What are High Availability Clusters

High availability clusters (HA clusters), also known as failover clusters, are a network of servers configured to operate as a single machine with data backups occurring in real time so that in the event of a failure in the network backup machines will take over seamlessly and continue to operate. High availability clusters are designed to operate automatically and not need the intervention of an IT support person to restart the network.

A single server that fails results in downtime of the network, in some organizations this can be measured in days or weeks and threatens business continuity. Even short period downtime of critical servers can in some instances result in significant losses of income. Building fault tolerant servers with redundant power supplies, duplicated components, and RAID storage offers some protection of data and improved uptime, yet still offers only a single CPU and if that fails so too will the server.

By contrast, high availability clustered servers are setup with intelligent software that monitors all servers within the cluster for problems, and are designed to keep going regardless of component failures. In business critical situations downtime is costly both in terms of revenue and customer trust, and in extreme situations such as hospitals may even be life threatening.

What are High Availability Clusters High Availability Clusters

Very few Fortune 500 companies and other major corporations operate without high availability clusters. Each node in the cluster has the capability to take over from another, so even though some servers are properly setup as backup servers ready to assume primary server roles, the same could be said in reverse. Clustered backup servers are therefore never configured in a cold or warm state, they are in fact always hot, with real time synchronization occurring.

Enhancing a clustered server setup for even more redundancy usually requires setting up geographically disparate data centers with very high speed network connections, that are synchronized the same way, although the hope is that a major disaster affecting the corporation won’t shut down the network.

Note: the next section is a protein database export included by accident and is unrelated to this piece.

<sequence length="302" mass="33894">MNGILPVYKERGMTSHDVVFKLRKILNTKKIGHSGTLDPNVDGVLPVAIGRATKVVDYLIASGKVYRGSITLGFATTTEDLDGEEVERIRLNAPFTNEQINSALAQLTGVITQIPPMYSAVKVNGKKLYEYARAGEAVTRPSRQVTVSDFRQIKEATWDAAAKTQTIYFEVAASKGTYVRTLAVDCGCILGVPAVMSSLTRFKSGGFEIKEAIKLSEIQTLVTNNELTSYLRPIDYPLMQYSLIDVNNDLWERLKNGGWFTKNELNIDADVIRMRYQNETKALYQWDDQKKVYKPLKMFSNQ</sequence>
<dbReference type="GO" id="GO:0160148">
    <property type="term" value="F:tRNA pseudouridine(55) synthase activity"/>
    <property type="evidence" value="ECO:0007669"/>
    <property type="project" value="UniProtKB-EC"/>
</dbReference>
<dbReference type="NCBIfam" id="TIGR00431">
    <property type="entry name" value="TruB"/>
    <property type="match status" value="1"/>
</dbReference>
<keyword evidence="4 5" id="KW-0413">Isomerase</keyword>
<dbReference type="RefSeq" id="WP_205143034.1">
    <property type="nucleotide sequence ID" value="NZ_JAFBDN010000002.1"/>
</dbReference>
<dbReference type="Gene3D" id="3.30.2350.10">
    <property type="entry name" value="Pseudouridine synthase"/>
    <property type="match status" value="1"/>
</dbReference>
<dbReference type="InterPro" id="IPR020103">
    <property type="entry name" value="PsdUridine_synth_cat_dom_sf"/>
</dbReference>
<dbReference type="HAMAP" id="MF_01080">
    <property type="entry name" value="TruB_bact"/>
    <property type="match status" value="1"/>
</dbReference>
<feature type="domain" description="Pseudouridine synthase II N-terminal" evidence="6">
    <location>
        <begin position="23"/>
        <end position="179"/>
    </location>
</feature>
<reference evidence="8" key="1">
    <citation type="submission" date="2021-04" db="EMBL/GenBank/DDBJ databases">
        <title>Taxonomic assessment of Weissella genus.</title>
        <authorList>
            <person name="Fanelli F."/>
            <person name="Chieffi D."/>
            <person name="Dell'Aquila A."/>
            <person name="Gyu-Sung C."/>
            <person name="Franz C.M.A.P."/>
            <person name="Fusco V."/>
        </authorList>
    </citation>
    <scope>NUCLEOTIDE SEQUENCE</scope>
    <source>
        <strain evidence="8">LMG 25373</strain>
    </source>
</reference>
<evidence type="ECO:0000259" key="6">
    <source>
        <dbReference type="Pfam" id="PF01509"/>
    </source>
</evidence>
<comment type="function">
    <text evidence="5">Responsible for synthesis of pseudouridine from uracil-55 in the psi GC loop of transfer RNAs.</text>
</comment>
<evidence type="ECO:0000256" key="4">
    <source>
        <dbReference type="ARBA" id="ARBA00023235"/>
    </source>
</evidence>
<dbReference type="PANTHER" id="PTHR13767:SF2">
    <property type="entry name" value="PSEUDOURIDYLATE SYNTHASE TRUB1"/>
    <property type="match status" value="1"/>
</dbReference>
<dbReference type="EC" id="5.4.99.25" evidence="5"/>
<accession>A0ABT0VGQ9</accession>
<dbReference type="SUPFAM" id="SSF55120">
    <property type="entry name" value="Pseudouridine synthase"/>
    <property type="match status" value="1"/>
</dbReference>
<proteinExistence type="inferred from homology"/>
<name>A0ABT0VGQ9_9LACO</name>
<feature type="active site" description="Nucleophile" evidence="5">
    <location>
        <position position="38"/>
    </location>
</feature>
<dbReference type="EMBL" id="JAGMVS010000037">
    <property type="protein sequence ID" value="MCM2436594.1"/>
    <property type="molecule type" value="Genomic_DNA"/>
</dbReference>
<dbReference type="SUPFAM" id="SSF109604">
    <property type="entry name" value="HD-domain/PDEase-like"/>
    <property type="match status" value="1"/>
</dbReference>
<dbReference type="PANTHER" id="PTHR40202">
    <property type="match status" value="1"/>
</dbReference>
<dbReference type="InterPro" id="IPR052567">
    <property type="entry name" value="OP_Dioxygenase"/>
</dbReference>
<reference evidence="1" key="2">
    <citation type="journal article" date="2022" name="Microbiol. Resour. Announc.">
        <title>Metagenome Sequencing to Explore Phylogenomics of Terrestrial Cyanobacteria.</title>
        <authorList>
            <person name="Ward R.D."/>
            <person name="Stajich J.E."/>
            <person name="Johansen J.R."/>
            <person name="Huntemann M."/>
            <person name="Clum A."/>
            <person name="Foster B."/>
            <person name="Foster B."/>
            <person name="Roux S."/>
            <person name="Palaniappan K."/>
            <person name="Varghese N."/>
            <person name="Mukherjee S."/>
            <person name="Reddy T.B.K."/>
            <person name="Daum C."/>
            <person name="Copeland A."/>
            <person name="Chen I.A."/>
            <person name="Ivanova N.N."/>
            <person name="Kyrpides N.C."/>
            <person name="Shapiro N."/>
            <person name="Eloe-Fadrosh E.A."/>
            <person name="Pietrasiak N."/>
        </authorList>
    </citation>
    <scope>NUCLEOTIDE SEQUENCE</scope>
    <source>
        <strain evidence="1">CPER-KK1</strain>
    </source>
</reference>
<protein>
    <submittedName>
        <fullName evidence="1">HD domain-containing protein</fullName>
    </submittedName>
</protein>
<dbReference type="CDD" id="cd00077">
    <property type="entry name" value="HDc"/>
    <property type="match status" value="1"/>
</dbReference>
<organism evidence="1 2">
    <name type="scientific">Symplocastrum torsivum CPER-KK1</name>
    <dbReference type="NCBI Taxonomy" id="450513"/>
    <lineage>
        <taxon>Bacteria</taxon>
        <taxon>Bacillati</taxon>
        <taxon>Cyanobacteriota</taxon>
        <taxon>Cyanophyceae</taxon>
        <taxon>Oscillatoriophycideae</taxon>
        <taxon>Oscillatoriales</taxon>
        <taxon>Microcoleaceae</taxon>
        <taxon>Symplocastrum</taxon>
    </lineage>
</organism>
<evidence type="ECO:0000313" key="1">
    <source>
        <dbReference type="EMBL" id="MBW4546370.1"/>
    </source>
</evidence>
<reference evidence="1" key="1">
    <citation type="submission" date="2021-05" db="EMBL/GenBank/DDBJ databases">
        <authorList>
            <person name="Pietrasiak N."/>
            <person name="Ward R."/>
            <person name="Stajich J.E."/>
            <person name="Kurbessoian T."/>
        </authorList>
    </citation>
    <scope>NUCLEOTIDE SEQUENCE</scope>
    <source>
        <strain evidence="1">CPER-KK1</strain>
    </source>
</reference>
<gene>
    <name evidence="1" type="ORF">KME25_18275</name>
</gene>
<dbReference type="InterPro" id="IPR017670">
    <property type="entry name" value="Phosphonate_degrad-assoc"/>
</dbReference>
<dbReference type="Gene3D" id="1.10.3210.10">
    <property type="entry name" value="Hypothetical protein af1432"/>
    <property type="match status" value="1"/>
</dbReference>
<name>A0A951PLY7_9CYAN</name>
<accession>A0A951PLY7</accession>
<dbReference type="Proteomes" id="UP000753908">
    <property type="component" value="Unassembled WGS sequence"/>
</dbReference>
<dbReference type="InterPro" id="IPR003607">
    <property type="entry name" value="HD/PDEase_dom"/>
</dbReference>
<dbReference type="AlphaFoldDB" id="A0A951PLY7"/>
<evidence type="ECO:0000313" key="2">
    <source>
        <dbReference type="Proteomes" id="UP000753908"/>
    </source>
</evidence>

Multiple site high availability clusters are more expensive to setup, and more difficult to configure, but once the network is operational maintenance is routine. Servers are connected using multiple links from different carriers ensuring further redundancy. Typically data centers are chosen that don’t share the same risks of disaster, so a data center in California that could be affected by earthquake might be mirrored with a center in Chicago that would not be affected.

High availability clustering design is technically demanding and complex, and can be quite tricky to configure to ensure load balancing is equally matched across all servers. Seamless load balancing of some tasks such as serving web pages can be accomplished quite easily, but is less easy with transactional tasks or read/write services unless disk mirroring is very close to real time and sessions can be shared across servers.

Software for running a high availability cluster is readily available, however applications will need to be tested for robustness, particularly it’s handling of data in the event of a crash and use of non-volatile storage in preference to shared storage.

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